Any Given Sunday: 49ers over Saints

Any Given Sunday: 49ers over Saints
Any Given Sunday: 49ers over Saints
Photo: USA Today Sports Images

by Andrew Healy

The interceptions have piled up in recent years for a quarterback that most of us (myself included) would put in the class just below Peyton Manning and Aaron Rodgers. Here's the unfair stat question of the day: How many quarterbacks have thrown more interceptions in the last five years than Drew Brees? While you think about that one, consider the pass that Brees threw at the end of the first half against the 49ers.

On this play, the Saints snapped the ball quickly on second-and-2 from the 49ers' 22-yard line with 17 seconds left. Brees probably should have spent one of his two timeouts here because he was about to make the Bad Idea Decision of the Week.

Failing to recognize zone defenders was a problem for Brees against the 49ers in the NFC divisional playoffs three years ago, too. Late in the first quarter, his throw deep down the seam was intercepted by the single high safety for whom he failed to account.

While both throws were picked off by lurking zone defenders, the throw from Sunday's game is more representative of the defenses that have led to Brees's interceptions by leaving more men in coverage. No quarterback in football with at least 2,000 attempts since 2010 has faced fewer average pass rushers on his interceptions than Brees, according to ESPN Stats & Information data. On his 77 interceptions, Brees has faced an average of just 4.00 pass rushers. He has been blitzed on just 13 (17 percent) of those interceptions. Rather than blitzing, the better way to get Brees to throw picks has been to sit back.

Interceptions and Pass Rushers, QBs with At Least 2,000 Attempts Since 2010
Avg Rushers
on INTs
Avg Rushers,
Other Throws
Drew Brees 4.00 4.25 -0.25
Tom Brady 4.03 4.27 -0.24
Tony Romo 4.23 4.37 -0.14
Ryan Fitzpatrick 4.12 4.26 -0.14
Ben Roethlisberger 4.22 4.35 -0.13
Carson Palmer 4.22 4.35 -0.13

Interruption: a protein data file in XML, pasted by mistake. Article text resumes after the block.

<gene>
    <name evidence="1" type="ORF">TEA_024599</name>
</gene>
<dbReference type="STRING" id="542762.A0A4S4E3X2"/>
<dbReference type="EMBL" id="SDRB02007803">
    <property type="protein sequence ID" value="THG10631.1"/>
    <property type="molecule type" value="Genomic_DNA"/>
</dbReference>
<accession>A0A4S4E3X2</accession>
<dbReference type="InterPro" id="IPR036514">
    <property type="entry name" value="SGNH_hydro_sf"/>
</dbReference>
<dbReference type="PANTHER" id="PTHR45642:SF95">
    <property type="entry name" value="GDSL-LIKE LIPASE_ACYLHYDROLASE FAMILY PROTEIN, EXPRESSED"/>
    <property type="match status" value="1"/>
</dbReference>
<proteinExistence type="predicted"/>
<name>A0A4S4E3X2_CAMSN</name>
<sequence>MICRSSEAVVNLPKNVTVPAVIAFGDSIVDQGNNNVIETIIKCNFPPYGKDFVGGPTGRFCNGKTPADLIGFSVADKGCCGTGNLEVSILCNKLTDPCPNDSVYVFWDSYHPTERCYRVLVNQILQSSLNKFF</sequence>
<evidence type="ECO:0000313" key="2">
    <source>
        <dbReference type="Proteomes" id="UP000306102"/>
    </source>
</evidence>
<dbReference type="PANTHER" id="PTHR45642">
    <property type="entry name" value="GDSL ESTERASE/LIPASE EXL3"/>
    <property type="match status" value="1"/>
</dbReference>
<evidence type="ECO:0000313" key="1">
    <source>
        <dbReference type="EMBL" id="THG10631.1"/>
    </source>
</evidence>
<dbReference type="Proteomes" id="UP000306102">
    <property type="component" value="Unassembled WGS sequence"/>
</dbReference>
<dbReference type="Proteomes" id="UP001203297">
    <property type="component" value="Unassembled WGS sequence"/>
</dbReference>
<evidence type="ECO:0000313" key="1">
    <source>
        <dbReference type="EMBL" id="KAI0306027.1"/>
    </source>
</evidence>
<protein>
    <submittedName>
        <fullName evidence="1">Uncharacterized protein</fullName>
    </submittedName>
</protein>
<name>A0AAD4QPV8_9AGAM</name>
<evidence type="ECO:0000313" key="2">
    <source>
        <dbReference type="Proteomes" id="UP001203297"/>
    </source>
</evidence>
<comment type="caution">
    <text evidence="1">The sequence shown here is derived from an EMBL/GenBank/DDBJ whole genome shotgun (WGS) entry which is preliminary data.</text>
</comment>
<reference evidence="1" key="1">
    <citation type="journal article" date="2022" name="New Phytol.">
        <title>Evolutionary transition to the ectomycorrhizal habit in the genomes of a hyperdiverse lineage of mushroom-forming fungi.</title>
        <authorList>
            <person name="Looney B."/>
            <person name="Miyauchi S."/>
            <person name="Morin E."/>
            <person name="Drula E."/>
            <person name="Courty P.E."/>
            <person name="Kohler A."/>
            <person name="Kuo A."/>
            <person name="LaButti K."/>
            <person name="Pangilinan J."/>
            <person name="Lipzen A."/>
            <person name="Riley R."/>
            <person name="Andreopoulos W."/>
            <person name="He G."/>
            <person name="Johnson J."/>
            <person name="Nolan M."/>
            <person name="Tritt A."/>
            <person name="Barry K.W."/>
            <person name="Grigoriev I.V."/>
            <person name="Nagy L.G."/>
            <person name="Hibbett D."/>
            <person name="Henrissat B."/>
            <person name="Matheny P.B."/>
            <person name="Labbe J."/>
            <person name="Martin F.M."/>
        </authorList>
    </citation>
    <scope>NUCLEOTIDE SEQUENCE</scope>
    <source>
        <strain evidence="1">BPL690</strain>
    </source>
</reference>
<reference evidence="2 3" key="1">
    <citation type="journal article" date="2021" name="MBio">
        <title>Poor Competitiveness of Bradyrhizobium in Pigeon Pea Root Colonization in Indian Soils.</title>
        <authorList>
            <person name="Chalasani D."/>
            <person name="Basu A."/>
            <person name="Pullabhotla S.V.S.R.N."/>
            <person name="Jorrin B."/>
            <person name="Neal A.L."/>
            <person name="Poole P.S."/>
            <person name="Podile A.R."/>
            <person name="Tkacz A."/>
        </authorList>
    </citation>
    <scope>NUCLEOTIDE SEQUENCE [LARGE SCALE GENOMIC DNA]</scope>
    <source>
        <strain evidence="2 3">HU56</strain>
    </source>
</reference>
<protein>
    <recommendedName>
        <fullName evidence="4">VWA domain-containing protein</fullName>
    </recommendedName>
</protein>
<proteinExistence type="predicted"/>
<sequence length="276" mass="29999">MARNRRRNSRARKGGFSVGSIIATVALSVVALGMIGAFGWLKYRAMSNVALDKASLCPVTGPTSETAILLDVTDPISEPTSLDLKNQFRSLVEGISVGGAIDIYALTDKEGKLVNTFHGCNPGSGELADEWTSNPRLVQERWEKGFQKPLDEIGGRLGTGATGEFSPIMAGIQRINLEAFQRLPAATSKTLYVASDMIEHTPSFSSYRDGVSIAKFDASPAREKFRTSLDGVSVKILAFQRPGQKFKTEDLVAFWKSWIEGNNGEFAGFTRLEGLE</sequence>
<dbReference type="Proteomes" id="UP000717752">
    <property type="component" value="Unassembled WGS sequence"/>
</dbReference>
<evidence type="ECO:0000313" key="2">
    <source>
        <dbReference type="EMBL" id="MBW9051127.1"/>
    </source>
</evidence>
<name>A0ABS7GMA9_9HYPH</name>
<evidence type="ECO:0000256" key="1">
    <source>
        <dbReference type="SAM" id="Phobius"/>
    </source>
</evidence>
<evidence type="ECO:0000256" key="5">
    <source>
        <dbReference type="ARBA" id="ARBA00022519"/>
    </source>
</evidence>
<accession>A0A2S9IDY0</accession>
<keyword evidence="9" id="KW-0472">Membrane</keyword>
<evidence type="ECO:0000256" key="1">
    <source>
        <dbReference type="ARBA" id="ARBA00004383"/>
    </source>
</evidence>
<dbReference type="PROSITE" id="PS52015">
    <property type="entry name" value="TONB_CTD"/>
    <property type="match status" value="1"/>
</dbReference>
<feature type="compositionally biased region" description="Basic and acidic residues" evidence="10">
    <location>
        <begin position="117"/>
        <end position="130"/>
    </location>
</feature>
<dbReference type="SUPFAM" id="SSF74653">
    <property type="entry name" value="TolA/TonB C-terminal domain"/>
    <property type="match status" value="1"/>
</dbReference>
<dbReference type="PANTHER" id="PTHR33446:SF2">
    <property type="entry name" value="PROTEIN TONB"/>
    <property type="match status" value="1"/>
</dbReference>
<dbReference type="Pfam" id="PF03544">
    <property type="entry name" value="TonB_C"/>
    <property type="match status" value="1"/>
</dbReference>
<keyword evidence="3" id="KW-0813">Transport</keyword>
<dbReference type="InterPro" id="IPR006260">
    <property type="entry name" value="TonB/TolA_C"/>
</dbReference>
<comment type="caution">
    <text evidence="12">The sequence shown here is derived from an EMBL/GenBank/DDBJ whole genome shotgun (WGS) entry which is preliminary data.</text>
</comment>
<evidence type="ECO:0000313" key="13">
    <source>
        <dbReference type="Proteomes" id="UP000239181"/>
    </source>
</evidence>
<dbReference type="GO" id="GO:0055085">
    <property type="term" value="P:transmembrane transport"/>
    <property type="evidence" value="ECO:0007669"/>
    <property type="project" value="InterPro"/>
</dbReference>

Joe Flacco 4.27 4.37 -0.10
Eli Manning 4.38 4.39 -0.01
Matthew Stafford 4.22 4.19 0.03
Peyton Manning 4.32 4.28 0.04
Matt Ryan 4.37 4.32 0.05
Philip Rivers 4.39 4.33 0.06
Aaron Rodgers 4.56 4.29 0.27

On his non-interceptions, Brees has faced an average of 4.25 pass rushers. The difference between those two is smaller for Brees than any other quarterback. That negative number indicates that teams hoping to get an interception out of Brees should tend to keep more defenders back in coverage.

When teams do that, Brees has thrown quite a few picks. Only one player (Eli Manning) has thrown more interceptions than Brees' 77 since the start of the 2010 season. I said that was an unfair question before and it is, since Brees has thrown more than 250 more passes than any other quarterback during that time. Still, even his interception rate is roughly league average. For a quarterback who has the highest completion percentage in the league since 2010 and ranks fourth in adjusted net yards per attempt, Brees has thrown a striking number of picks.

Interception Rates for QBs With at Least 2,000 Attempts Since 2010
Comp Pct
Int Pct
Tom Brady 1,720 2,702 63.7% 20,697 156 38 7.48 1.4%
Aaron Rodgers 1,406 2,096 67.1% 17,803 154 34 8.16 1.6%
Peyton Manning 1,539 2,274 67.7% 17,748 154 45 7.87 2.0%
Ben Roethlisberger 1,484 2,316 64.1% 17,866 115 46 6.85 2.0%
Matt Ryan 1,783 2,739 65.1% 19,641 131 60 6.46 2.2%
Tony Romo 1,446 2,187 66.1% 16,764 119 52 6.83 2.4%
Matthew Stafford 1,492 2,459 60.7% 17,686 109 61 6.32 2.5%
Joe Flacco 1,516 2,527 60.0% 17,482 103 62 5.78 2.5%
Drew Brees 2,041 3,011 67.8% 23,251 179 77 7.18 2.6%
Philip Rivers 1,636 2,488 65.8% 19,769 135 67 6.97 2.7%
Carson Palmer 1,409 2,275 61.9% 16,641 96 75 5.98 3.3%
Ryan Fitzpatrick 1,288 2,119 60.8% 14,646 96 74 5.63 3.5%
Eli Manning 1,538 2,536 60.6% 18,916 121 89 6.21 3.5%

Brees ranks just ninth out of the 13 quarterbacks on the list in interception rate, behind Joe Flacco, Matthew Stafford, and Tony Romo. Brees has thrown more interceptions than Brady and Rodgers combined on almost 1,800 fewer attempts. Brees is still great even despite the picks -- he has been in the top five quarterbacks by DVOA in five of the last six seasons, anyway -- but his propensity to make unnecessary throws into traffic is the flaw keeping him below the Rodgers/Manning class.

Vic Fangio Making Lemonade

The 49ers defense that held its own against Brees and the fourth-ranked offense has been held together by duct tape and paperclips this season. Just four of the players who started for the 49ers against the Seahawks in the NFC Championship Game in January suited up on Sunday.

49ers Defensive Starting Lineups
NFC Championship Game
Sunday vs. Saints
LDT Ray McDonald Ray McDonald
NT Glenn Dorsey Ian Williams
RDT Justin Smith Justin Smith
OLB Aldon Smith Aaron Lynch
ILB NaVorro Bowman Chris Borland
ILB Patrick Willis Michael Wilhoite
OLB Ahmad Brooks Ahmad Brooks
CB Carlos Rogers Perrish Cox
CB Tarell Brown Chris Culliver
SS Donte Whitner Antoine Bethea
FS Eric Reid Eric Reid